NATIVES (Historic Alaska Information)

Canneries apear at intervals of about twenty-five miles and near them a few Indian huts; now and then a small native village. Alert Bay being one of the largest. A semi-circle of totem poles face the water at about high tide line, and back of them a row of shacks also facing the water.

Each shack has a door in the middle and a small window on each side of it, the whole appearing like a row of animal faces. Its population must be about five hundred Indians and half as many whites. It has a church or two, mill and cannery.

A little farther north is the cleanest and most prosperous Indian village on the Canadian coast, the town of New Bella Bella. It consists almost wholly of Indians. Instead of the one-story, dilapidated, animal-faced, twenty-five dollar shack of the Alert Bay Indian, the Bella Bella has a two or more story modern looking residence, newly painted white, with dull red trimmings, large enough to accommodate from ten to forty persons.

The canery at this place is a large one and must furnish employment for about all the population perhaps 600. The old village of Bella Bella was deserted a few years ago, and like the rotting totems and grave marks near it is tumbling down, as many other villages have done and are doing on this coast, some for fanciful reasons, others because of infection and contagion.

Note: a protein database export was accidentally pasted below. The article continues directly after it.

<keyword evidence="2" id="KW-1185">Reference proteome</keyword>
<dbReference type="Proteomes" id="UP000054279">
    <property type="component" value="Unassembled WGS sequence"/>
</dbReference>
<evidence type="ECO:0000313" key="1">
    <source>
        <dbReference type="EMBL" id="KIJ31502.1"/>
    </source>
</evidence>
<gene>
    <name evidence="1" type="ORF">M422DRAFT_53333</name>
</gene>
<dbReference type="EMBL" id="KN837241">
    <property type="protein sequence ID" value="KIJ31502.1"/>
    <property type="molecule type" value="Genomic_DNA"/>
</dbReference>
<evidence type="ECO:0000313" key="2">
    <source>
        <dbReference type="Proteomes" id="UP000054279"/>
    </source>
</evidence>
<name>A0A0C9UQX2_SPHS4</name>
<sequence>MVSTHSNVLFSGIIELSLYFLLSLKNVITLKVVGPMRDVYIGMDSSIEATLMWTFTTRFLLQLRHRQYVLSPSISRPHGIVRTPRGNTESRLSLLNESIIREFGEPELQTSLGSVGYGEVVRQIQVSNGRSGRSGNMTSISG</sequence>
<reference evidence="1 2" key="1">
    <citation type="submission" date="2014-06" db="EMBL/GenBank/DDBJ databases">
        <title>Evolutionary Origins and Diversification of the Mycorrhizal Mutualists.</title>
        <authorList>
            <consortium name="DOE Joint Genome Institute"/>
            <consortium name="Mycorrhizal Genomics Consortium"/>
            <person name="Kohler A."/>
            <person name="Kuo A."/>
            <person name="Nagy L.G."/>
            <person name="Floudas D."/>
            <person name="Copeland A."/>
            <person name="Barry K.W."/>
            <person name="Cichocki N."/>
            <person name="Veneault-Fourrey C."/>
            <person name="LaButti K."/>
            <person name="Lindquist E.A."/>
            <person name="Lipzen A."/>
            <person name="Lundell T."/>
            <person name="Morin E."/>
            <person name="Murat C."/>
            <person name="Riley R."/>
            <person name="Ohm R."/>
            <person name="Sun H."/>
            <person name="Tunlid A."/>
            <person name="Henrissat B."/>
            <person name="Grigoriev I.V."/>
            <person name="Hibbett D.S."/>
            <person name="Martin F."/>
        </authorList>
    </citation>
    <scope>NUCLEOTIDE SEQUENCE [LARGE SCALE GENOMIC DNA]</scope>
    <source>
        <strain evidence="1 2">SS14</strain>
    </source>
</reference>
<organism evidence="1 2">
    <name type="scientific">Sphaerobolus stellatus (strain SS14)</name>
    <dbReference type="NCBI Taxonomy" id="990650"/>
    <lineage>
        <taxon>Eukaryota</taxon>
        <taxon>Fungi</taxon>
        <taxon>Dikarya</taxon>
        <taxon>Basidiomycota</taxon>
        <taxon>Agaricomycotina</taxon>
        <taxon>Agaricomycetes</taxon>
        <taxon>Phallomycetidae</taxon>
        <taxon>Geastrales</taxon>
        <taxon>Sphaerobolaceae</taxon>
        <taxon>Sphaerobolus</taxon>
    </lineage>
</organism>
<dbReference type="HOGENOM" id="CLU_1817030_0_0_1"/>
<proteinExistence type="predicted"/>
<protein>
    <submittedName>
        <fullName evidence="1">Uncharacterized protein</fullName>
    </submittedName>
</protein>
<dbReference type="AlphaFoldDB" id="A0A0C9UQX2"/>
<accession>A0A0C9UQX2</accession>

Alexander Mackenzie, the first white man to cross Canada from Hudson Bay to the Pacific, came out on the coast here, and with red vermilion wrote on a rock in the sea: "Alexander Mackenzie, from Canada by land, the 22nd of July, 1793."

During the third day out we entered Dixon Entrance. Here the ocean swells rolled in between the north end of Queen Charlotte and south end of Prince of Wales Islands in other words, between Canada and Alaska.

The Indians named this body of water Kaiganee. The waters were not rough, as they frequently are. Whale and porpoise were plentiful.

We examined under the glass every foot of shore, as well as every mountain pass and gorge, for this is the terminus of the Canadian Grand Trunk Railroad to be completed in 1911. Here is Port Simpson, started in 1821, and Prince Rupert, just a year old. This is the end of the British and beginning of our territory the imaginary line of "54-40 or fight," the old 1825 Russian-English and new 1903 English-American treaty line.

Back to Table of Contents